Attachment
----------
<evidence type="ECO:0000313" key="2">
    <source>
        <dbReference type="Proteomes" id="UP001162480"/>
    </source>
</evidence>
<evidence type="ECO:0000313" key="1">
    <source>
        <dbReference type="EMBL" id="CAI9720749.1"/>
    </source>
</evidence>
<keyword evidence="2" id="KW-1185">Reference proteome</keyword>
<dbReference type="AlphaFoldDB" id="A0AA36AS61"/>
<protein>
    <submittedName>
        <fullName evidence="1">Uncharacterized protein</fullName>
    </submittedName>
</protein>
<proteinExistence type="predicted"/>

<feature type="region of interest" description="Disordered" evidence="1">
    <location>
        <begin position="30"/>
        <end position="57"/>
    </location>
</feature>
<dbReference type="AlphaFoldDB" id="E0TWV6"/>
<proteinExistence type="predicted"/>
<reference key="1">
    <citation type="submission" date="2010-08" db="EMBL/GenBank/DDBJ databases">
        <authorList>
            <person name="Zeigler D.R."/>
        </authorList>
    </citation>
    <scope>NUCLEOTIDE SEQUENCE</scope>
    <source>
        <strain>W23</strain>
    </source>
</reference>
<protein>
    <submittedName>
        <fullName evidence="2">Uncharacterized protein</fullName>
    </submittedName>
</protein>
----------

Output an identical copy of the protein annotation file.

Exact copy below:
<evidence type="ECO:0000313" key="2">
    <source>
        <dbReference type="Proteomes" id="UP001162480"/>
    </source>
</evidence>
<evidence type="ECO:0000313" key="1">
    <source>
        <dbReference type="EMBL" id="CAI9720749.1"/>
    </source>
</evidence>
<keyword evidence="2" id="KW-1185">Reference proteome</keyword>
<dbReference type="AlphaFoldDB" id="A0AA36AS61"/>
<protein>
    <submittedName>
        <fullName evidence="1">Uncharacterized protein</fullName>
    </submittedName>
</protein>
<proteinExistence type="predicted"/>

<feature type="region of interest" description="Disordered" evidence="1">
    <location>
        <begin position="30"/>
        <end position="57"/>
    </location>
</feature>
<dbReference type="AlphaFoldDB" id="E0TWV6"/>
<proteinExistence type="predicted"/>
<reference key="1">
    <citation type="submission" date="2010-08" db="EMBL/GenBank/DDBJ databases">
        <authorList>
            <person name="Zeigler D.R."/>
        </authorList>
    </citation>
    <scope>NUCLEOTIDE SEQUENCE</scope>
    <source>
        <strain>W23</strain>
    </source>
</reference>
<protein>
    <submittedName>
        <fullName evidence="2">Uncharacterized protein</fullName>
    </submittedName>
</protein>